4. Start slow, and work your way up. If you haven't been exercising for a long time, don't try to run a marathon the first time you go to the gym. Take it easy. As you get more comfortable going to the gym, challenge yourself. If you start out too hard, you'll be discouraged. But if you start out easier, you'll be able to keep at it and do better each time you go.

Here's something very, very important to realize: exercise is not a cure. It helps--it helps a lot--but it doesn't replace therapy and medication (if you're taking medication). For me, 90% of exercise is mental, as shown in this study. You're doing something good for yourself, so you'll have hope of progressing. You can change your thinking to think that recovery is possible.

Exercise is not the only way, and it is not a complete solution. But it is a great tool.

Always remember that life is beautiful!


Wednesday, February 1, 2012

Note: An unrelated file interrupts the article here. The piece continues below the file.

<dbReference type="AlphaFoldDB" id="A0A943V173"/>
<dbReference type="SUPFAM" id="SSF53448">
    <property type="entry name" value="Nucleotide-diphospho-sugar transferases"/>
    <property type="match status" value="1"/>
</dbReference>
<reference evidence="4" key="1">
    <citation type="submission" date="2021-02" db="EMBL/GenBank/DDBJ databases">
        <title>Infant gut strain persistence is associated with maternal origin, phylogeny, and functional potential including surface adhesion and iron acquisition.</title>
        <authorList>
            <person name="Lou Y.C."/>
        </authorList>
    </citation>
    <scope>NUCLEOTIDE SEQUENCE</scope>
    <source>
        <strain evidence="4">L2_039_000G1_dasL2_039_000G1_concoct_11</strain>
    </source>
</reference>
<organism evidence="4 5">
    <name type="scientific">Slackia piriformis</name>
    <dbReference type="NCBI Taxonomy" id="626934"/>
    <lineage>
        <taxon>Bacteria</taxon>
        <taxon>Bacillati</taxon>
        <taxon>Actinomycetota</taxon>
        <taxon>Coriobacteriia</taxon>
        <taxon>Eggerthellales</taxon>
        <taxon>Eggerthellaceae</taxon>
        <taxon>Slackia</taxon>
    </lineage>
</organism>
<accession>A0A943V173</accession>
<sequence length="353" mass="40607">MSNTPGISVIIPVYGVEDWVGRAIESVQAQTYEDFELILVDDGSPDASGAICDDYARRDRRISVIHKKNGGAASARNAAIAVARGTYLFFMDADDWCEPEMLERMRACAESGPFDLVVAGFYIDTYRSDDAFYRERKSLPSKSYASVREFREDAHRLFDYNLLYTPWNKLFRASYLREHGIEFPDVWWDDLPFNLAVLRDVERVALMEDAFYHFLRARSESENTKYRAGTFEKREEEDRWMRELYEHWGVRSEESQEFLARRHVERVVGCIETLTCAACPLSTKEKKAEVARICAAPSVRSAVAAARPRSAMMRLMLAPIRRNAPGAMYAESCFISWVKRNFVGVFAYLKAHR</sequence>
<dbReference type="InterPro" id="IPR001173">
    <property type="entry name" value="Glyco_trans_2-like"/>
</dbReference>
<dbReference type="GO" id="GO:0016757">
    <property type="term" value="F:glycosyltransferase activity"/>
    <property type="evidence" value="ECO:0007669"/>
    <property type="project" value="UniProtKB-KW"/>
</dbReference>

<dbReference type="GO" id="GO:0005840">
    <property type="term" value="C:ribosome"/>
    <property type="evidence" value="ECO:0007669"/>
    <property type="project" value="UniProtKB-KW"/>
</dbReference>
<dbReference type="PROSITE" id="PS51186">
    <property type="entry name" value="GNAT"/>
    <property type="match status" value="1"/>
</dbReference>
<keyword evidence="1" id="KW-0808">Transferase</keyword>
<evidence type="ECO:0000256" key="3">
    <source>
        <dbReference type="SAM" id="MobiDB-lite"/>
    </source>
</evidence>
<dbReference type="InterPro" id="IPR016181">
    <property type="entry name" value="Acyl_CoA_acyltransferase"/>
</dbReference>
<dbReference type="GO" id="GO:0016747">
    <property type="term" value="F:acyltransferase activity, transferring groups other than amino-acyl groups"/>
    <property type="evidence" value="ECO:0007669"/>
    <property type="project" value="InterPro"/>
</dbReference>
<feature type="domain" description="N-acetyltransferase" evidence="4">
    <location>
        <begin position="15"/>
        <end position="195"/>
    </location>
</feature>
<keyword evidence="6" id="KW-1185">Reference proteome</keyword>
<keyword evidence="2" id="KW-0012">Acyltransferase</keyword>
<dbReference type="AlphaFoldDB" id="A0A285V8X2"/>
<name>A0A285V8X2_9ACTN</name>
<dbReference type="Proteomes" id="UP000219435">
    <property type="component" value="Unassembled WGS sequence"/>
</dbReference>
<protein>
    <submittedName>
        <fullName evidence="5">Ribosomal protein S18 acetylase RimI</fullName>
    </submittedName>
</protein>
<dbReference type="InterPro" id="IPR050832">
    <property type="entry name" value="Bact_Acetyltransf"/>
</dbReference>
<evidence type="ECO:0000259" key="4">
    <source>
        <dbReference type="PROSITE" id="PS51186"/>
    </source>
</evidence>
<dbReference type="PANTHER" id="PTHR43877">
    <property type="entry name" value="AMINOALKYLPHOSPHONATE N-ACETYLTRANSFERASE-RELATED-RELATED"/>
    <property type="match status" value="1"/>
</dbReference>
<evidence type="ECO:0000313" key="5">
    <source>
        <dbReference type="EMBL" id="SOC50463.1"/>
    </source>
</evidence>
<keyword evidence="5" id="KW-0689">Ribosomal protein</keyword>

I'm glad you've found my blog. I am a college student recovering from depression, and I want to use what I've been through to help others who are struggling. The most important tool you have when fighting this is your support system. This can include parents, siblings, friends, boyfriends/girlfriends, spouses, coworkers, religious leaders, God, and whoever else helps you. I hope it can also include me.

I'm not going to pretend I have all the answers. I'm still figuring this out myself. But I've come a long way, and I know how much it hurts. I know the struggle you're going through.

This blog is not a place to talk about how horrible you're feeling. This is a place of hope. You can share experiences, you can share your struggles, but keep an eye toward the progress you have made and are making. Even when you fall back, realize it's all part of the process. None of us want to fall back down, but stress has a way of pushing us back toward bad habits. Realize that every day is a new day and you can pick yourself up.

You can choose to be happy, as hard as that seems. What happens around you doesn't control your emotions. That guy that called you fat doesn't control your thoughts.

Depression does not control you.

I know it feels like it does, and that it's hard to believe, but trust me. Your pain can go away. Things will get easier.

Have hope.

I look forward to getting to know you, and to sharing my experiences. I hope that this blog can be a place where I can help you see the good in life, see how you can change the way you look at things.

Until next time, remember that life is beautiful.